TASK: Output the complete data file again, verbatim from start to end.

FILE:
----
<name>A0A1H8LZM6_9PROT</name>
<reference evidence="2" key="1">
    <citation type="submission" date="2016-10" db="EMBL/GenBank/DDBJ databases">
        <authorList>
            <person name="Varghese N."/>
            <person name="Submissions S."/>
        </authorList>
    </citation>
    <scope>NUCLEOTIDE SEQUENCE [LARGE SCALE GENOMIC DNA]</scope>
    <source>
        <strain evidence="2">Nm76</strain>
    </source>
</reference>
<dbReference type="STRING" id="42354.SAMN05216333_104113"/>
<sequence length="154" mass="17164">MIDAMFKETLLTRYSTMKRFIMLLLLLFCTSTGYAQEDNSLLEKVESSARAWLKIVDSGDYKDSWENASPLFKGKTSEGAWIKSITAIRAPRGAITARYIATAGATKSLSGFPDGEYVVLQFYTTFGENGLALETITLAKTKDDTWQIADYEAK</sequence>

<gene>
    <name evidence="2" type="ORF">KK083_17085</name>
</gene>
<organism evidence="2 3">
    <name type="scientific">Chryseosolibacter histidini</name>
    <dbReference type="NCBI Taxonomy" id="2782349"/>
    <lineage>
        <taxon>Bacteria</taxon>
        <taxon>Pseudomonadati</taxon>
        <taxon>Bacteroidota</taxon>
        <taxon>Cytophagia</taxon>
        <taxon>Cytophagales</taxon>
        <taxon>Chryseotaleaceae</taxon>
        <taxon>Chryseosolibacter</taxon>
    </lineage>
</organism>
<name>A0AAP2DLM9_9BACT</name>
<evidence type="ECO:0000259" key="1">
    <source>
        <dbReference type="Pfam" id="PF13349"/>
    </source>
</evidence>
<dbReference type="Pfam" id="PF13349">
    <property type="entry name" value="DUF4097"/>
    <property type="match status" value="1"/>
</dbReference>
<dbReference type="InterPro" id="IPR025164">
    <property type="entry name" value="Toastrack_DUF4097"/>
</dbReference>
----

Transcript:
<name>A0A1H8LZM6_9PROT</name>
<reference evidence="2" key="1">
    <citation type="submission" date="2016-10" db="EMBL/GenBank/DDBJ databases">
        <authorList>
            <person name="Varghese N."/>
            <person name="Submissions S."/>
        </authorList>
    </citation>
    <scope>NUCLEOTIDE SEQUENCE [LARGE SCALE GENOMIC DNA]</scope>
    <source>
        <strain evidence="2">Nm76</strain>
    </source>
</reference>
<dbReference type="STRING" id="42354.SAMN05216333_104113"/>
<sequence length="154" mass="17164">MIDAMFKETLLTRYSTMKRFIMLLLLLFCTSTGYAQEDNSLLEKVESSARAWLKIVDSGDYKDSWENASPLFKGKTSEGAWIKSITAIRAPRGAITARYIATAGATKSLSGFPDGEYVVLQFYTTFGENGLALETITLAKTKDDTWQIADYEAK</sequence>

<gene>
    <name evidence="2" type="ORF">KK083_17085</name>
</gene>
<organism evidence="2 3">
    <name type="scientific">Chryseosolibacter histidini</name>
    <dbReference type="NCBI Taxonomy" id="2782349"/>
    <lineage>
        <taxon>Bacteria</taxon>
        <taxon>Pseudomonadati</taxon>
        <taxon>Bacteroidota</taxon>
        <taxon>Cytophagia</taxon>
        <taxon>Cytophagales</taxon>
        <taxon>Chryseotaleaceae</taxon>
        <taxon>Chryseosolibacter</taxon>
    </lineage>
</organism>
<name>A0AAP2DLM9_9BACT</name>
<evidence type="ECO:0000259" key="1">
    <source>
        <dbReference type="Pfam" id="PF13349"/>
    </source>
</evidence>
<dbReference type="Pfam" id="PF13349">
    <property type="entry name" value="DUF4097"/>
    <property type="match status" value="1"/>
</dbReference>
<dbReference type="InterPro" id="IPR025164">
    <property type="entry name" value="Toastrack_DUF4097"/>
</dbReference>